Re: [dhcwg] Re: Last call for <draft-ietf-dhc-fqdn-option-02.txt>

Mark Stapp <> Mon, 27 August 2001 23:02 UTC

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Date: Mon, 27 Aug 2001 19:00:06 -0400
To: Stuart Cheshire <>
From: Mark Stapp <>
Subject: Re: [dhcwg] Re: Last call for <draft-ietf-dhc-fqdn-option-02.txt>
Cc: "DHCP discussion list" <>
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I have identified three technical objections in your messages. First, you 
object to the presence of the RCODE fields, which you do not find useful. 
Second, you wish there were a single domain-name encoding in the fqdn 
option. Third, there is some lack of clarity about what servers' default 
behavior should be when presented with client fqdns that are in zones 
outside the servers' administration. I've tried to respond to the third 
issue in the other email threads.

As you observed in your reply to a question about the csr option, there are 
many millions of deployed clients with dependencies on parts of some 
existing options. In some cases, the presence of running implementations is 
worth considering when developing a new protocol feature. In my opinion, 
that is the case with both of your other objections. If we retain some 
backwards compatibility, new functionality is introduced with a minimum of 
disruption. The name encoding cost is born largely by the server 
implementations, who must be prepared for clients who only understand the 
deprecated ascii encoding. Everyone bears the burden of the additional two 
bytes per option for the RCODEs. But that seems to me to be a smaller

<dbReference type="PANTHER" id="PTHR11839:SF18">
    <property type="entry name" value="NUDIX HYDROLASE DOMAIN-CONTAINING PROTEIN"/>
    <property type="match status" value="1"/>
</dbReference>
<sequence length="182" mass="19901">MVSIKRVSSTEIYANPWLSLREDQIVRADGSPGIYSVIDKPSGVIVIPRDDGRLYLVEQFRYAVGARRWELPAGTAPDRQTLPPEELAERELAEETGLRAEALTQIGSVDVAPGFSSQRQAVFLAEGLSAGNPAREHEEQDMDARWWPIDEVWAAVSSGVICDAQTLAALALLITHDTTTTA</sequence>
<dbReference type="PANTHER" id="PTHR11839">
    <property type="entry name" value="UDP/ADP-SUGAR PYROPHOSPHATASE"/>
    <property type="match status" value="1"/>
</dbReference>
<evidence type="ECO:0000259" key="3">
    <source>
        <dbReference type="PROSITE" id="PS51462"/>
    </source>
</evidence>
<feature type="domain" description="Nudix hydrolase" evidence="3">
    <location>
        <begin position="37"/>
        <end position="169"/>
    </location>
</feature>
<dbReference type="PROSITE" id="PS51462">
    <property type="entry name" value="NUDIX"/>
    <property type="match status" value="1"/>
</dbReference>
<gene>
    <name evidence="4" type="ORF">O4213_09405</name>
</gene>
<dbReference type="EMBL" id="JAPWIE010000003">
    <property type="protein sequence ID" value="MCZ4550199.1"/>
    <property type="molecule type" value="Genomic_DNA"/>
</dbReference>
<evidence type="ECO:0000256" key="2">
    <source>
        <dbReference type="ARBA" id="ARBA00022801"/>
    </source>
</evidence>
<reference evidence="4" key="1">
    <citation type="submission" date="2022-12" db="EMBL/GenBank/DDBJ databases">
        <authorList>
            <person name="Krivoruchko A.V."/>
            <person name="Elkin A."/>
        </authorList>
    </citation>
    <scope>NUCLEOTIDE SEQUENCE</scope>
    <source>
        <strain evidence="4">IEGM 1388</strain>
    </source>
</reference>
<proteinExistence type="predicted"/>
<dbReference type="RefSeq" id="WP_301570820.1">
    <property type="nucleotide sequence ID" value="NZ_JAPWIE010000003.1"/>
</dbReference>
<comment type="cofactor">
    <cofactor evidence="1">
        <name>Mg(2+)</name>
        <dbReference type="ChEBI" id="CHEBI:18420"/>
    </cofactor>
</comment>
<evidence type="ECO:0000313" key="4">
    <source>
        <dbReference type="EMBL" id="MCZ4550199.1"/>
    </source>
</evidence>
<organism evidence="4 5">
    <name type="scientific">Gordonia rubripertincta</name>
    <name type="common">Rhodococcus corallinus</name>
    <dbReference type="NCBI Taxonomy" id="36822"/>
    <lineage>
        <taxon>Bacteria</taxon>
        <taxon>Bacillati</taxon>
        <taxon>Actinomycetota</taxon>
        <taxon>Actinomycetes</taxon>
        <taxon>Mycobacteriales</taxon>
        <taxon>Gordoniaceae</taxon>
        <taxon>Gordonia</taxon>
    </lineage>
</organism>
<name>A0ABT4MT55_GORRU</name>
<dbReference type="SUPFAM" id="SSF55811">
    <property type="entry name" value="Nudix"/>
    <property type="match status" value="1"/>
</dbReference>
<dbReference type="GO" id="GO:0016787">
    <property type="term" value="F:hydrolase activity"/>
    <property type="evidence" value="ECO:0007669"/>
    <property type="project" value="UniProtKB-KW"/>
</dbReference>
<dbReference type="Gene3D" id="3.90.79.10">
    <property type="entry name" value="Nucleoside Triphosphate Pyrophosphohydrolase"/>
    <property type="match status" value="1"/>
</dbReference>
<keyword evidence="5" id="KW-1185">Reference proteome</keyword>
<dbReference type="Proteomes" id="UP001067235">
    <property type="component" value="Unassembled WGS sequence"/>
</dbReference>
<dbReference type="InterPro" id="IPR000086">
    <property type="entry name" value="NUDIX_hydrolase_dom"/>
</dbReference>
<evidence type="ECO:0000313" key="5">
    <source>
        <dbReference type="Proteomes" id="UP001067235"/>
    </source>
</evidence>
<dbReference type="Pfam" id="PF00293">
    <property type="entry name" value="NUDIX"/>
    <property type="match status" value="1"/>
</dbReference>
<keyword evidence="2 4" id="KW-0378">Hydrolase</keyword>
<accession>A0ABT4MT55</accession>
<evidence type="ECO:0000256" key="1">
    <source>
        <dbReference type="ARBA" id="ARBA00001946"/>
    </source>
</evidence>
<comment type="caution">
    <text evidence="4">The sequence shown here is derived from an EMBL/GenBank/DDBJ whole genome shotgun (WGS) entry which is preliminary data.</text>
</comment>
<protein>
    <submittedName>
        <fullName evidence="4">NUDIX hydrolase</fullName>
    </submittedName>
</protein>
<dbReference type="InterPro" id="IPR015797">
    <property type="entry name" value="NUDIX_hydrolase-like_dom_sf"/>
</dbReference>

burden than having to support both the existing option as deployed in many 
millions of clients, as well as the time and cost to define, approve, 
implement, and deploy a brand-new option that saves the two bytes.

It has been some time since those issues were last addressed by the working 
group. I think that the compromise has been a very practical and reasonable 
one. I don't think it's worth the time to reopen such a fundamental issue 
as the value of fqdn option compatibility with every shipping MS client 
since win98. I'd prefer that we make the best engineering tradeoff that's 
available, account for the deployed clients, and add additional 
capabilities that can be supported by future clients. If others feel that 
this tradeoff is not worth making, we need to hear from them.

I feel that the purpose of the wg is to identify problems, reach consensus 
on solutions, implement, and then refine based on operational experience. 
We have some operational experience integrating DHCP and DNS, and that 
motivates these specifications.

I'm not quite certain what you're getting at when you refer to our server 
implementation. We update the server quite frequently, like many vendors. 
If you have specific issues or integration problems with the cisco server, 
feel free to contact me or Kim directly.

-- Mark

At 02:07 PM 8/27/2001 -0700, Stuart Cheshire wrote:
> >the [FQDN] option has already been widely deployed
>This I think is the real issue.
>The purpose of WG discussion is to discuss protocol design, not to
>rubber-stamp an existing implementation, warts and all.
>An Informational RFC is the right place to document an existing
>implementation, warts and all.
>Mark, don't misunderstand this. I don't have any objection to you
>shipping products. I do object to a Standards-Track RFC published
>after-the-fact to give the impression that the design of the previously
>mentioned shipping products was the result of IETF Working Group
>If you want this to be a Working Group publication, you have to be able
>to update your deployed products to comply with the eventual Working
>Group Consensus. If you can't update your deployed products to comply,
>then this whole process is a waste of time. Just publish it as
>Stuart Cheshire <>
>  * Wizard Without Portfolio, Apple Computer
>  * Chairman, IETF ZEROCONF
>  *
>dhcwg mailing list

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